Penciled swastika found in Willard

Robert Samuels

A swastika was found Thursday night in a stairwell at Willard Residential College, marking the sixth incident since February when racial or religious epithets were discovered in Northwestern student housing.

Lindsey Barnhart, a Weinberg sophomore, said she found the emblem etched in pencil on a wall in the dorm’s main stairwell when she was walking to her room between 8 and 9 p.m. Thursday. When she saw the drawing, Barnhart said she ran upstairs to tell the resident assistant.

Barnhart’s fellow Willard resident Jessica Cohn said she notified University Police after talking to her friend. UP arrived at the scene within 20 minutes, took pictures and offered their apologies to her, Cohn added. Lt. Nicholas Parashis said UP is not considering the epithet a hate crime because it was not directed at anyone.

“I thought back to last year and it made me more mad because I thought someone was stupid enough to start the process again,” said Cohn, a Weinberg sophomore. “I’m frustrated.”

Willard has struggled since September with the defacement of property, said Kevin Kearney, the dorm’s president. But he added that this “charged” vandalism is not symbolic of the spirit of the residential college and will be condemned.

“I’m certain it’s not anyone who lives in Willard,” Kearney said. “But I hope this negative event will help bring people here together.”

The words “nigger,” “bitch,” “slut” and the term “I hate niggers” were found on the doors of students living at Ayers College of Commerce and Industry in February. Within the next two weeks, students found five swastikas in Bobb and McCulloch halls.

The same week that President Bush declared war on Iraq in March, an Indian student living in the Foster-Walker Complex found the words “sand nigger” written on her dry-erase board. In May the term “black monkey” appeared in CCI on a door, and an another door bore the word “nigger” with a drawing of a man with a rope around his neck.

The acts caused Associated Student Government to pass emergency legislation in May reprimanding university administrators for not taking aggressive steps to stop the incidents. An 11-member hate crimes task force also was formed to work with administrators on policies to combat bigotry.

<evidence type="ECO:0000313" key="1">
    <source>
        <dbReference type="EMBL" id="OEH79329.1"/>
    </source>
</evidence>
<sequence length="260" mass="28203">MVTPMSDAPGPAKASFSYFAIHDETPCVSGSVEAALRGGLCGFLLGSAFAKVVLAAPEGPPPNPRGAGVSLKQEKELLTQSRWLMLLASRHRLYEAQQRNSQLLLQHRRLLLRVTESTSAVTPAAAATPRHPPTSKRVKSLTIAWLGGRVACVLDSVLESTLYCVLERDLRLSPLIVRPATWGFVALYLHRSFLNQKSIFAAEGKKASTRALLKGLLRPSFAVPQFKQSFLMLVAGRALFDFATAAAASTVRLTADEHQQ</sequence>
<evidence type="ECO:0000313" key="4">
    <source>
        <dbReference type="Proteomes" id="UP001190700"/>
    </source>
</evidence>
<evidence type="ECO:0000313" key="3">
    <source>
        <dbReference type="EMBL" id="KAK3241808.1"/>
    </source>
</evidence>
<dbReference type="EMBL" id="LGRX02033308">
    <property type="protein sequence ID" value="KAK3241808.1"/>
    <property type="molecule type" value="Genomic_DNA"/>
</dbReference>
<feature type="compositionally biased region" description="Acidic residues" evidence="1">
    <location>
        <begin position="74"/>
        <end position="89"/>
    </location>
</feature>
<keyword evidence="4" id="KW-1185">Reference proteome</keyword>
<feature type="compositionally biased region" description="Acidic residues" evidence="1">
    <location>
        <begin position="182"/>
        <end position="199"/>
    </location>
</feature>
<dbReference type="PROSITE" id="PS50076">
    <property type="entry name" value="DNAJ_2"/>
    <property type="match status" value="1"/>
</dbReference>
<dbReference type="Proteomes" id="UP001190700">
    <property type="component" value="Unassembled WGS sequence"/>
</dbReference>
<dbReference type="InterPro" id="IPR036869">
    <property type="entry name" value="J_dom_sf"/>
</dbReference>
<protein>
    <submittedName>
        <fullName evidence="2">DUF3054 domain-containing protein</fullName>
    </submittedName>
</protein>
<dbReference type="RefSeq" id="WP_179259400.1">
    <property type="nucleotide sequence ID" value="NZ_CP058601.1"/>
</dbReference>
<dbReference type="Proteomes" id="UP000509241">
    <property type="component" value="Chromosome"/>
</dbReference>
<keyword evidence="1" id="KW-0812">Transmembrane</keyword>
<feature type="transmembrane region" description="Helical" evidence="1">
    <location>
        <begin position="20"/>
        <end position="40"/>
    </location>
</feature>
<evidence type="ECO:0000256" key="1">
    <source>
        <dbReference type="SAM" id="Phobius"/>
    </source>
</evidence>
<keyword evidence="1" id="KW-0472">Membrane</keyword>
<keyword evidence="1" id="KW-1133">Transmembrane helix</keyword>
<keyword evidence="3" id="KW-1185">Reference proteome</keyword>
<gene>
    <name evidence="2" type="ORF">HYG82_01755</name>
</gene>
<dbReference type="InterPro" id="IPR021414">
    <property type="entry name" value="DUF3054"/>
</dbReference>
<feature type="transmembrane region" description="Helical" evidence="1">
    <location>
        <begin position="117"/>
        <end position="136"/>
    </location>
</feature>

In response to the racial and religious epithets, Mary Desler, associate vice president for student affairs, told The Daily in October that university administrators spent the summer clarifying polices dealing with hate crimes and “incidents of bias.” They also drafted a policy of “civility, mutual respect and unacceptability of violence on campus.”

Desler, as well as Vice President for Student Affairs William Banis, could not be reached over the weekend. Alan Cubbage, the vice president for university relations, said he was unaware of the incident.

Richard Goldberg, co-chairman of the hate crimes task force, said he was notified Saturday about the swastika from another member of the task force. After the strides administrators and the task force had taken to prevent these types of vandalism, the Medill junior said he was “surprised” and “disappointed.”

Still, Goldberg said, his group will engage in a “full investigation” about the incident.

“We are not going to allow them to win,” Goldberg said. “We are not going to allow them to instill fear in the heart of Northwestern.

“We’ve made too much progress to let it all slip away — we’re going to stay positive on our message, and strengthen the parts that need strengthening.”

Goldberg added that NU needs to strengthen its dorm security monitor system. But Sheila Stowe, the security monitor on duty when the swastika was reported, said she saw no suspicious activity at the time.

“I couldn’t do very much,” said Stowe, a Weinberg sophomore. “It happened behind a locked door.”